Gurung, D. (1995) Tourism and gender: Impact and implications of tourism on Nepalese women - A case study from the Annapurna Conservation Area Project. Mountain Enterprises and Infrastructure discussion paper, 95/03. Kathmandu: International Centre for Integrated Mountain Development.

Higham, J. (eds.) & Lück,M. (ed.) (2007) Marine Wildlife and Tourism Management: Insights from the Natural and Social Sciences. CABI.

Hodgson, G. (1999) Global Assessment of Human Effects on Coral Reefs. Marine Pollution Bulletin, 38 (5), 345-555.

Hunter, C. and Green, H. (1996) Tourism and the Environment: a Sustainable Relationship. Routledge, London.

Jones, S. (2005) Community-based ecotourism: The significance of Social Capital. Annals of Tourism Research, 32 (2), 303-324.

Laiola, P. (2003) Diversity and structure of the bird community overwintering in the Himalayan subalpine zone: is conservation compatible with tourism? Biological Conservation 15, 251-262.

Lama, W.B. (1998) CBMT: Women and CBMT in the Himalaya. Submitted to the Community-based Mountain Tourism Conference, as posted on the Mountain Forum Discussion Archives on 5-08-99:

Lapointe, B.E., Barile, P.J., Littler, M.M., Littler, D.S., Bedford, B.J. and Gasque, C. (2005) Macroalgal blooms on southeast Florida coral reefs I. Nutrient stoichiometry of the invasive green alga (Codium isthmocladum) in the wider Caribbean indicates nutrient enrichment. Harmful Algae, 4, 1092 – 1105.

Leatherman, T.L. & Goodman, A. (2005) Coca-colonization of diets in the Yucatan. Social Science and Medicine 61(4): 833-846

Litvin, S.W., Goldsmith, R.E. & Pan, B. (2008) Electronic word-of-mouth in hospitality and tourism management. Tourism Management, 29 (3), 458 – 468.

Lepp, A. (2007) Resident’s attitudes towards tourism in Bigodi village, Uganda. Tourism Management 28, 876-885

Lindsay, J.J. (1986) Carrying capacity for tourism development in national parks of the United States, Industry and Environment, 9 (1), 17-20.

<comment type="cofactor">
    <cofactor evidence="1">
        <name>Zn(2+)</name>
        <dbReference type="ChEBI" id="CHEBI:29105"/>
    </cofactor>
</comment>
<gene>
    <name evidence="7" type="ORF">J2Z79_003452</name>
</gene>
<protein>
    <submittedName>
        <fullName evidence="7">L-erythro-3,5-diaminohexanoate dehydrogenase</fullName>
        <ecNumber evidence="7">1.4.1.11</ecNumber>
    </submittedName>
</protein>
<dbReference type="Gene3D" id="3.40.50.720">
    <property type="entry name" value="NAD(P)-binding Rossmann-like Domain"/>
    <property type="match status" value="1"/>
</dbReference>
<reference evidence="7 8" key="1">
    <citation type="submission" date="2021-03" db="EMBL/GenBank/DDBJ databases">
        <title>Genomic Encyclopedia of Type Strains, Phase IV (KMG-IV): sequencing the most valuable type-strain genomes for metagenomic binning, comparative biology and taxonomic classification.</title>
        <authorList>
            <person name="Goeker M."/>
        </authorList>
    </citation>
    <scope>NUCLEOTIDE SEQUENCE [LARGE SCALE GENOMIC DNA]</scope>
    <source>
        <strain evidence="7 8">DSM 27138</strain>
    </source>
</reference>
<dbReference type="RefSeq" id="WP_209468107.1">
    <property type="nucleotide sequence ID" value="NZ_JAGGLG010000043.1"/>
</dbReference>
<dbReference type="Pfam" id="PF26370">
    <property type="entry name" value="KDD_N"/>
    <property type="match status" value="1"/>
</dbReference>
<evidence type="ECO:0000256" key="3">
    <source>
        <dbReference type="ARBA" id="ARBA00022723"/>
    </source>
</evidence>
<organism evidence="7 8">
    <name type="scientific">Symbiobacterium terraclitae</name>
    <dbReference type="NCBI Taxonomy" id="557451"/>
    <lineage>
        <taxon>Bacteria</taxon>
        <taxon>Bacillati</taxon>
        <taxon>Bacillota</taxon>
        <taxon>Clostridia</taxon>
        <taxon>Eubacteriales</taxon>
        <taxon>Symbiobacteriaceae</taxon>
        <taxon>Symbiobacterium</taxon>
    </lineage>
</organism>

Luck, M. (2003) Education on marine mammal tours as agent for conservation—but do tourists want to be educated? Ocean and Coastal Management, 49 (9-10), 943-956.

Lumsdon, L.M. and Swift, J.S. (1998) Ecotourism at a Cross-roads: The case of Costa Rica. Journal of Sustainable Tourism, 6 (2), 155-172.

Mander, M. and Steytler, N. (1997) Evaluating Eden: Assessing the impacts of community based wildlife management - the South African, Lesotho and Swaziland Component. Phase 1. Gland, Switzerland: UICN (World Conservation Union ) and London: International Institute for Environment and Development.

Mansperger, M.C. (1995) Tourism and cultural change in small-scale societies. Human Organization, 54 (1), 87-94.

Masberg, B.A. and Morales, N. (1999) A case analysis of strategies in ecotourism development. Aquatic Ecosystem Health and Management. 2(3), 289 – 300.

Mathieson, A. and Wall, G. (1992) Tourism: Economic, physical and social impacts. Longman, England. 208pp.

Mihalič, T. (2000) Environmental management of a tourist destination: A factor of tourism competitiveness. Tourism Management, 21 (1), 65 -78.

Mullner, A., Linsenmair, K.E. and Wikelski, M. (2004) Exposure to ecotourism reduces survival and affects stress response in hoatzin chicks (Opisthocomus hoatzin). Biological Conservation, 118 (4), 549-558.

Obua, J. (1997) The potential, development and ecological impact of ecotourism in Kibale National Park, Uganda. Journal of Environmental Management, 50, 27-38.

Parlett, G., Fletcher, J. and Cooer, C. (1995) The impact of tourism on the Old Town of Edinburgh, Tourism management 16 (5), 355-360

Pruitt, D. and LaFont, S. (1995) For love and money- romance tourism in Jamaica. Annals of Tourism Research 22 (2) 422-440.

Scheyvens, R. (2000) Promoting women’s empowerment through involvement in ecotourism: experiences from the third world. Journal of Sustainable Tourism, 8 (2), 232 - 249

Shackley, M. (1996) Wildlife Tourism. Thomson Press 152 pp.

Shackley, M. (1996) Community impact of the camel safari industry in Jaisalmar, Rajasthan. Tourism Management 17 (3) 213-218

Simpson, M.C. (2008) Community Benefit Tourism Initiatives—A conceptual oxymoron? Tourism Management, 29 (1), 1-18.

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Swarbrooke, J. (1998) Sustainable Tourism Management. CABI Publishing, Oxon.

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WTO, UNEP, 1992. Guidelines: Development of National Parks and Protected Areas for Tourism. WTO/UNEP Technical Report Series #13, Madrid, Spain.